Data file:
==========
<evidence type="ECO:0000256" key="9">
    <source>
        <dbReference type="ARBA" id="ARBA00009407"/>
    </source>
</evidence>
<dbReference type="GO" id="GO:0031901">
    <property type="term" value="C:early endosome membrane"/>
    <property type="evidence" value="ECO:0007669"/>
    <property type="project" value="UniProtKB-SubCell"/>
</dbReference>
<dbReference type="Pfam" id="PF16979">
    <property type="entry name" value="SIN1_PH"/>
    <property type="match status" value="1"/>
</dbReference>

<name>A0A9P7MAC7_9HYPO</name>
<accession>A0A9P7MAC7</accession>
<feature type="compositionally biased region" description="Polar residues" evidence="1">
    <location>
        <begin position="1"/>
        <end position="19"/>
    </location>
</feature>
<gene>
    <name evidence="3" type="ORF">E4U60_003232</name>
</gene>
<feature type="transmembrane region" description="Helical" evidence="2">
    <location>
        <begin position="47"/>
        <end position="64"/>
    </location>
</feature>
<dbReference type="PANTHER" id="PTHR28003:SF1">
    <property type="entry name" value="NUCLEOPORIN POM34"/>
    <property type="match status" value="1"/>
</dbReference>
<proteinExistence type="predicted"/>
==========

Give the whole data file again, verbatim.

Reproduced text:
<evidence type="ECO:0000256" key="9">
    <source>
        <dbReference type="ARBA" id="ARBA00009407"/>
    </source>
</evidence>
<dbReference type="GO" id="GO:0031901">
    <property type="term" value="C:early endosome membrane"/>
    <property type="evidence" value="ECO:0007669"/>
    <property type="project" value="UniProtKB-SubCell"/>
</dbReference>
<dbReference type="Pfam" id="PF16979">
    <property type="entry name" value="SIN1_PH"/>
    <property type="match status" value="1"/>
</dbReference>

<name>A0A9P7MAC7_9HYPO</name>
<accession>A0A9P7MAC7</accession>
<feature type="compositionally biased region" description="Polar residues" evidence="1">
    <location>
        <begin position="1"/>
        <end position="19"/>
    </location>
</feature>
<gene>
    <name evidence="3" type="ORF">E4U60_003232</name>
</gene>
<feature type="transmembrane region" description="Helical" evidence="2">
    <location>
        <begin position="47"/>
        <end position="64"/>
    </location>
</feature>
<dbReference type="PANTHER" id="PTHR28003:SF1">
    <property type="entry name" value="NUCLEOPORIN POM34"/>
    <property type="match status" value="1"/>
</dbReference>
<proteinExistence type="predicted"/>